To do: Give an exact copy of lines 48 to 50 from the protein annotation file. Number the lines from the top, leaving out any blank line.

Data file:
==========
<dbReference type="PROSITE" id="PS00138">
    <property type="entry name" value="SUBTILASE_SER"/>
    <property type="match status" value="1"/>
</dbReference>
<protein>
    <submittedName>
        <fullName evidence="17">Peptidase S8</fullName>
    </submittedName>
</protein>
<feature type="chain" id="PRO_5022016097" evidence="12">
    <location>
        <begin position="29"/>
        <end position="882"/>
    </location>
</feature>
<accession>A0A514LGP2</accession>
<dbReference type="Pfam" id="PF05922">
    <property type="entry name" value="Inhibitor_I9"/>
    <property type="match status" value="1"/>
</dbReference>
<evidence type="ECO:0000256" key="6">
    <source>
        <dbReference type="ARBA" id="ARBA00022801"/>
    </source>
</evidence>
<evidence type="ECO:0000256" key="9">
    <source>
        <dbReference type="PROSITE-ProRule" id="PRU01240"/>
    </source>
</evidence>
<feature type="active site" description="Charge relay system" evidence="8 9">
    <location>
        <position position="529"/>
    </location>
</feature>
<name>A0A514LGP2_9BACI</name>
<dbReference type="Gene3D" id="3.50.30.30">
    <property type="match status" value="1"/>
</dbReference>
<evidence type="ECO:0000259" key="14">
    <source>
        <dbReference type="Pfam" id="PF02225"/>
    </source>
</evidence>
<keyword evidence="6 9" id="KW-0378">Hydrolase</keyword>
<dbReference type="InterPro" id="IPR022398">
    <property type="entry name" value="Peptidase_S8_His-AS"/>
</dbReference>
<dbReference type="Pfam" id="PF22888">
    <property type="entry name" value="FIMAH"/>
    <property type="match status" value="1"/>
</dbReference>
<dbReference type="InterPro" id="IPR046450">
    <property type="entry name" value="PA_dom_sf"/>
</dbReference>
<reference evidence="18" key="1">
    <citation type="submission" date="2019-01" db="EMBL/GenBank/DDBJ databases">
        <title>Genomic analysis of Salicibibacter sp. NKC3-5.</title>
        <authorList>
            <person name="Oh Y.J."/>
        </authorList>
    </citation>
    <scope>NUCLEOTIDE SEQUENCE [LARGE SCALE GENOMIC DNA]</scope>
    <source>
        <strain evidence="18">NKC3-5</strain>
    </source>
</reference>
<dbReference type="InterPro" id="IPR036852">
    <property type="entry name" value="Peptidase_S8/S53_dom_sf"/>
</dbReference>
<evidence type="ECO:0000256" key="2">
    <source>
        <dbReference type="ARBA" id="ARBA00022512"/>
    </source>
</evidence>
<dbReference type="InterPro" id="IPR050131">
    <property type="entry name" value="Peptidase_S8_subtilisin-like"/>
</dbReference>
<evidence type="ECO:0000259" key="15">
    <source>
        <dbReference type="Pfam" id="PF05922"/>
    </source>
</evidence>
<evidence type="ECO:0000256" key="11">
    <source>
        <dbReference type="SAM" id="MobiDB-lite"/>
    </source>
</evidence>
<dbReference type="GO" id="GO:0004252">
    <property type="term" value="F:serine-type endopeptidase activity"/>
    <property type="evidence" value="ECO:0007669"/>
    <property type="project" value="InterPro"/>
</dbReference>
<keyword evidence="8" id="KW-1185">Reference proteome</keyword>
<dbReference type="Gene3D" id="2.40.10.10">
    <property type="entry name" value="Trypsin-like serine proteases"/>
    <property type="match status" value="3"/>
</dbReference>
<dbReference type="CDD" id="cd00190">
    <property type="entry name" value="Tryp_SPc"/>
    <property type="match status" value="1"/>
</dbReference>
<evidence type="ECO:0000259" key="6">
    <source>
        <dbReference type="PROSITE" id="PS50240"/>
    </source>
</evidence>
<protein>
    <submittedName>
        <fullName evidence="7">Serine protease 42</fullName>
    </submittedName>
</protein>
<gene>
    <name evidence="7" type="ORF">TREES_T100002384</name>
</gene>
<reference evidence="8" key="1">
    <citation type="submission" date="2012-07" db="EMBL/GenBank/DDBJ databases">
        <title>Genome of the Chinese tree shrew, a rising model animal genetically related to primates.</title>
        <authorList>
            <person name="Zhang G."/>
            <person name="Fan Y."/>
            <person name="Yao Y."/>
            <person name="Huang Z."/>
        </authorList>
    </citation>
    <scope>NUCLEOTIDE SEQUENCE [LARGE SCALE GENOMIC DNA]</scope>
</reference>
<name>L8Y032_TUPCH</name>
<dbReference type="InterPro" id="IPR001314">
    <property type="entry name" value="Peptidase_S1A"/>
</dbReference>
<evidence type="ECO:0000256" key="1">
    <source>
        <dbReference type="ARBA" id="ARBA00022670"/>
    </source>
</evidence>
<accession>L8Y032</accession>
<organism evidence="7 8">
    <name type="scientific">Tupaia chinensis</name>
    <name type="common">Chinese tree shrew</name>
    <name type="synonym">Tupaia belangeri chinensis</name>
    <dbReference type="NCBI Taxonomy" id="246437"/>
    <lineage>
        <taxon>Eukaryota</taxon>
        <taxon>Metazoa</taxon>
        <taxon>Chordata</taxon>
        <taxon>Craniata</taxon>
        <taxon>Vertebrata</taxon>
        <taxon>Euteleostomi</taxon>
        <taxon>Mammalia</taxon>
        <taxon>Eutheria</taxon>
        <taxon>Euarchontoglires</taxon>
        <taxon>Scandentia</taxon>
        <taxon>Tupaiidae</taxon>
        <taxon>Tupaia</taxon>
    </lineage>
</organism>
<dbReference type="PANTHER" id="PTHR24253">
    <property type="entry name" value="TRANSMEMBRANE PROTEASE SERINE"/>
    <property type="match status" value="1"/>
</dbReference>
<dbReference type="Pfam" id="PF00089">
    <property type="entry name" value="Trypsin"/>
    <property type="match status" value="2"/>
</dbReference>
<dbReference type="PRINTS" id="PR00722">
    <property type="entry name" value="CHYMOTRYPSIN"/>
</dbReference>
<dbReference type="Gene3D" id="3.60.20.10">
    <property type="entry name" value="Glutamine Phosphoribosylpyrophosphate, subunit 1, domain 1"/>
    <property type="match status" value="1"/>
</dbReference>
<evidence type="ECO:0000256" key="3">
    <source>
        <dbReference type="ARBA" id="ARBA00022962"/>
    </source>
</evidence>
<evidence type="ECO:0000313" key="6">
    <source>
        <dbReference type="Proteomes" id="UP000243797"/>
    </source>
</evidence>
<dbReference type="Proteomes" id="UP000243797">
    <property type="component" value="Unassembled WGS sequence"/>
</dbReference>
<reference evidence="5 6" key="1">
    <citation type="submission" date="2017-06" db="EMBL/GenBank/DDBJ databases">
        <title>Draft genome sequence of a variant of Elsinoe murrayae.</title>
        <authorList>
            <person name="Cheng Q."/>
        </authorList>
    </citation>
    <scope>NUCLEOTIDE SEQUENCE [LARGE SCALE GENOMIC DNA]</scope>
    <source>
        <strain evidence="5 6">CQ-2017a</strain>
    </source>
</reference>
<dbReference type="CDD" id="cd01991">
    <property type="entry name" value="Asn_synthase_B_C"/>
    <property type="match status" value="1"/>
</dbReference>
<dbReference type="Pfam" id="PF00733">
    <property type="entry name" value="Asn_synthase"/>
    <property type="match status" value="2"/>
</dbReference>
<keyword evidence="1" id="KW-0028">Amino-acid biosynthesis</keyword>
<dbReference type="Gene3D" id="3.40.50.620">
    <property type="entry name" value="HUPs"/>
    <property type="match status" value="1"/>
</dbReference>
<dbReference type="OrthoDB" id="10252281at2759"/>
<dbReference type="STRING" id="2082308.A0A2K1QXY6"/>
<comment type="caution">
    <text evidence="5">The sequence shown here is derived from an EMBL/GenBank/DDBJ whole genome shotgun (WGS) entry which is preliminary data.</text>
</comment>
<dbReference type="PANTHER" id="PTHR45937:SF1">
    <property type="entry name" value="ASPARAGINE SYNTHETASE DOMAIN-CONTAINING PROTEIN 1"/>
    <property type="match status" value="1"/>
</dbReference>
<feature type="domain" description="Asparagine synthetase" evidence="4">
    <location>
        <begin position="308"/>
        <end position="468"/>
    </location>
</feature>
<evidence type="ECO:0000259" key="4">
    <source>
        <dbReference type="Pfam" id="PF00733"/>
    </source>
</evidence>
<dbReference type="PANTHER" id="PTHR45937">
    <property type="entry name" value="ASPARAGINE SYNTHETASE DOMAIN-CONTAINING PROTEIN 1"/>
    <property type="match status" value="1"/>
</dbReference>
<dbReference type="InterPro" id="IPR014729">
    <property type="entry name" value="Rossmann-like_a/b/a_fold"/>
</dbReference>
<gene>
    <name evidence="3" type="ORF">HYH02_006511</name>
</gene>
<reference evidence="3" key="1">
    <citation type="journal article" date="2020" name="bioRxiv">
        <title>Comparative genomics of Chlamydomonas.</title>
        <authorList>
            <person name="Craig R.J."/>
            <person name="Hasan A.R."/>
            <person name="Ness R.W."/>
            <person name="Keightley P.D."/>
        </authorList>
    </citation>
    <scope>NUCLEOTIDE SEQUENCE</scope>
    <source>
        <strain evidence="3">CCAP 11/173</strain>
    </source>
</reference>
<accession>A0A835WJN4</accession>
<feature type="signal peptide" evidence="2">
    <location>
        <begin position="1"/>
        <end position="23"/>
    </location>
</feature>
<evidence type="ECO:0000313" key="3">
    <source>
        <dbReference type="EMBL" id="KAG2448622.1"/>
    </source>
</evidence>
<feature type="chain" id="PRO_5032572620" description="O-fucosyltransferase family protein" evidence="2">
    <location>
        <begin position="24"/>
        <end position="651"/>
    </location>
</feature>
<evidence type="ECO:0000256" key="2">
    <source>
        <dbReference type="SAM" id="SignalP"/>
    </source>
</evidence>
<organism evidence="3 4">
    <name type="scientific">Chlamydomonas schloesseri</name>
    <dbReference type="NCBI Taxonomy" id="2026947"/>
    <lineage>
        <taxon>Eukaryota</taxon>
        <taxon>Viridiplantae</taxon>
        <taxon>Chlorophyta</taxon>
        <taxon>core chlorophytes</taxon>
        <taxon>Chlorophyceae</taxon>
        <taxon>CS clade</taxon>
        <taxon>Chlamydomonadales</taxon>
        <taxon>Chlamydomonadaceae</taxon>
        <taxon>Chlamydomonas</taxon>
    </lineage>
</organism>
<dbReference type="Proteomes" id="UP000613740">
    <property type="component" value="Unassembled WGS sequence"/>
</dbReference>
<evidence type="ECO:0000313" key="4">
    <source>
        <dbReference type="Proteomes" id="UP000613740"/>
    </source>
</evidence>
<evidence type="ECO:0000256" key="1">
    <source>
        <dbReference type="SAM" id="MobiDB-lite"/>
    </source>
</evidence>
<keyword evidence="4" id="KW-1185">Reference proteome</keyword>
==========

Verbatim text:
</dbReference>
<dbReference type="Pfam" id="PF22888">
    <property type="entry name" value="FIMAH"/>